A simple, lemony pasta to catch your breath

This year, I designated the week after Thanksgiving as my between-holiday reset. The last leftover turkey was devoured, but all that December making cookies It hasn’t started yet, so it’s a good time to clean out the fridge, reorganize the pantry and focus on lighter meals loaded with healthy veggies.

My pasta with lemon and braised white beans (above) is an excellent way to reset. It’s my new version of a classic pasta and beans recipe: the lemon zest and juice add shine, as do the cherry tomatoes marinated quickly and mixed at the end. And it’s quick too, leaving you a minute to catch your breath and clean out the vegetable drawer.

Featured recipe

See recipe →

While you’re there, you can take this opportunity to rescue those fickle greens that are about to wilt (a constant quest in my house). Greens add a nice brightness to most soups, even in recipes that don’t normally call for them. Case in point: You could mix a few handfuls into El-Waylly’s Ham vegetable tortilla soup along with the red cabbage. I also love the lightness of the greens in a rib. Pea soup.

This goes double for stews: Any combination of greens—wilted or not—will add color and flavor to my stew. chickpea stew with orzo and mustard. This is also a great way to use up other leftovers from the vegetable drawer: the last few stalks of celery; some carrots; those lost chives. Chop them and let them boil together until they form something harmonious and fragrant.

On the crispier, meatier side of things, Kay Chun’s Katsu chicken, made with pounded chicken cutlets and panko, has an irresistibly crispy crust that gives way to succulent meat. It is served with a traditional tonkatsu sauce flavored with cloves and ginger.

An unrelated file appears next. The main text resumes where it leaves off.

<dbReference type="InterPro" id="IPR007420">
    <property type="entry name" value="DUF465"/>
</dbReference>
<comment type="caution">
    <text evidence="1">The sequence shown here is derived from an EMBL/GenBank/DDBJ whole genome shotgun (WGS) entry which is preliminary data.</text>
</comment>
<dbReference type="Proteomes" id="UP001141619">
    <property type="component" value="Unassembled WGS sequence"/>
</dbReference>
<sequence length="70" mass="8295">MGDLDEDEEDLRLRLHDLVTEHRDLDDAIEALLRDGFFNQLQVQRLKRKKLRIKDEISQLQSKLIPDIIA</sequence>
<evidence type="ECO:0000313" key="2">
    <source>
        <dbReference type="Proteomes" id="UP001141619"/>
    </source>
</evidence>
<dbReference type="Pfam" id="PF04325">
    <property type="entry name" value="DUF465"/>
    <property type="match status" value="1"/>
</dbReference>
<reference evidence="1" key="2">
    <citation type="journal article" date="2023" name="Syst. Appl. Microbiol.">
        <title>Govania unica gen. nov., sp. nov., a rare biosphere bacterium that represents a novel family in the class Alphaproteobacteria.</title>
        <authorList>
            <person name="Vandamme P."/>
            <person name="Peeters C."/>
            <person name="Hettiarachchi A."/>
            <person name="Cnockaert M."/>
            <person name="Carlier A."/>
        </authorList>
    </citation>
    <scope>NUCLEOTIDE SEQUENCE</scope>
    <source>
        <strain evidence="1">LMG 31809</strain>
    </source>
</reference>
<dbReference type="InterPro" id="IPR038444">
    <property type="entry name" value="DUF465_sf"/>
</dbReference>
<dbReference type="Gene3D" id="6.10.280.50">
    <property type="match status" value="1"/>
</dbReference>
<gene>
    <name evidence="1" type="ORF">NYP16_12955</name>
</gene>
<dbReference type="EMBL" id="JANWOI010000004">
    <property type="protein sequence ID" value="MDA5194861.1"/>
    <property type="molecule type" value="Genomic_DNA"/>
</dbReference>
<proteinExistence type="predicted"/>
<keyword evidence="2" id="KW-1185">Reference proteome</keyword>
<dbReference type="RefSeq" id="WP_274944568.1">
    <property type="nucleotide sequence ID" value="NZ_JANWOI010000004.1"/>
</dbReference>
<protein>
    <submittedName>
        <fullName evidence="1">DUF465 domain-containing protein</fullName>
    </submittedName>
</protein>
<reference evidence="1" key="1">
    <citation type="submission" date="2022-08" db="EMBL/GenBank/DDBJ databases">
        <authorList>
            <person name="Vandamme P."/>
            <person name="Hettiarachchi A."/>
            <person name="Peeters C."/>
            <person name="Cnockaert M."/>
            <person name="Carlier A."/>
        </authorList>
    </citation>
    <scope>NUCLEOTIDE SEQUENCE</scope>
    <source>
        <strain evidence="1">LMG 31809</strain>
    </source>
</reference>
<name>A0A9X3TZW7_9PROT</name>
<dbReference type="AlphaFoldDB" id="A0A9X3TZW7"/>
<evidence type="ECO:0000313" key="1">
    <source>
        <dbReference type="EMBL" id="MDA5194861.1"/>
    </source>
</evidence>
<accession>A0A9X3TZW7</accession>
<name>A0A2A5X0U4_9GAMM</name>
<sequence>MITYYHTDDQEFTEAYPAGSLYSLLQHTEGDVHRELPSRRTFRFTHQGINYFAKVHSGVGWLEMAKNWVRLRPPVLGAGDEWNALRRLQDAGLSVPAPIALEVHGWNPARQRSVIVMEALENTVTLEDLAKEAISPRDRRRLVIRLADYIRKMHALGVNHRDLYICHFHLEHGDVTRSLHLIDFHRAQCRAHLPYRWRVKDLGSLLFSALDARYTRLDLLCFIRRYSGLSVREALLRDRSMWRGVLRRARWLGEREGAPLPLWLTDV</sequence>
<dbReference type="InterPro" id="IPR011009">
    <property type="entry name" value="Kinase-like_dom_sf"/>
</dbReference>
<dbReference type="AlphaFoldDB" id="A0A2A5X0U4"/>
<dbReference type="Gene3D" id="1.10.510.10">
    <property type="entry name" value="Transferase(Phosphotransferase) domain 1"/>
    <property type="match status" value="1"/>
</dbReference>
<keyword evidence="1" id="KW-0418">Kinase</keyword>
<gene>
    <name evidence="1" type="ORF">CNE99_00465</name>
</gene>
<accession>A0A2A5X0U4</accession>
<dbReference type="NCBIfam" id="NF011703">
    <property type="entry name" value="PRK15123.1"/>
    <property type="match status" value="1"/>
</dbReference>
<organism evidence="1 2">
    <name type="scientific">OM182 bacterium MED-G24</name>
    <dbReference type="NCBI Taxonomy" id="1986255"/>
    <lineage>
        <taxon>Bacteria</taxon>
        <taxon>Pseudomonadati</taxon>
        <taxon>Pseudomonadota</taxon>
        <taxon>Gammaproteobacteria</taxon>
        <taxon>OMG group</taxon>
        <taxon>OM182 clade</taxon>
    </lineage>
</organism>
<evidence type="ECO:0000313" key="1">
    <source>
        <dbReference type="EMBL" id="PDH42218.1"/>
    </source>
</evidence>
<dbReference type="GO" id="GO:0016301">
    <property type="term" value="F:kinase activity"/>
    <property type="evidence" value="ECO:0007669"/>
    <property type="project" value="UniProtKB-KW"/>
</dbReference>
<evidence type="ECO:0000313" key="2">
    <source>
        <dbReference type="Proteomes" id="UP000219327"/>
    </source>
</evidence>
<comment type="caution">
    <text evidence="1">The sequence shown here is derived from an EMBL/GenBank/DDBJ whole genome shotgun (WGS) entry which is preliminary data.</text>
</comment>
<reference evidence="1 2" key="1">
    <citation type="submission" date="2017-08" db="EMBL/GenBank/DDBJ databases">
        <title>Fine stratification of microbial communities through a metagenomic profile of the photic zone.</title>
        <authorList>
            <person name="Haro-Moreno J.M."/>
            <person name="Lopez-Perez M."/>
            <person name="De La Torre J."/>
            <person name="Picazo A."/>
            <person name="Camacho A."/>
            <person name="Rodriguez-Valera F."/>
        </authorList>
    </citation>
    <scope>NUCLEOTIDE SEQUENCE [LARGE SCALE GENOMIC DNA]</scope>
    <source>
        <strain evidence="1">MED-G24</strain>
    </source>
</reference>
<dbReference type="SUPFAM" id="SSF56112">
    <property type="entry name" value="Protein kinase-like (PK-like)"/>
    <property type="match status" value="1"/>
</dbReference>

Feeling suspicious? Ali Slagle fish larb It’s light and fresh, practically vibrating with its blend of lime juice, fish sauce, and sliced ​​chives. Toasted rice, pulverized to a powder with a pestle or spice grinder, adds body and an earthy, nutty character.

Assuming you’re still eating leftover candy from last week, you might as well enjoy the upcoming holiday. Start by marinating a bunch of dried fruit in white rum and port to roast into an ultra-moist, deeply spicy recipe. Caribbean Black Cake. The recipe, by Marva Adams-Miller and adapted by Ramin Ganeshram, calls for soaking a mixture of raisins, currants, plums and cherries for at least a month. But there is also a shortcut that reduces this time to nighttime. Consider doubling the fruit and using half this year and half next year – have (half?) your cake and eat it too!

To read these and all the other thousands of expert-tested recipes available on New York Times Cooking, you’ll want to subscribe (and thanks if you already do). For technical questions, please send an email to Cookingcare@nytimes.com; There is someone there who can help. And I’m in hellomelissa@nytimes.com if you want to say hello.

That’s all for now, see you on Monday.

Leave a Comment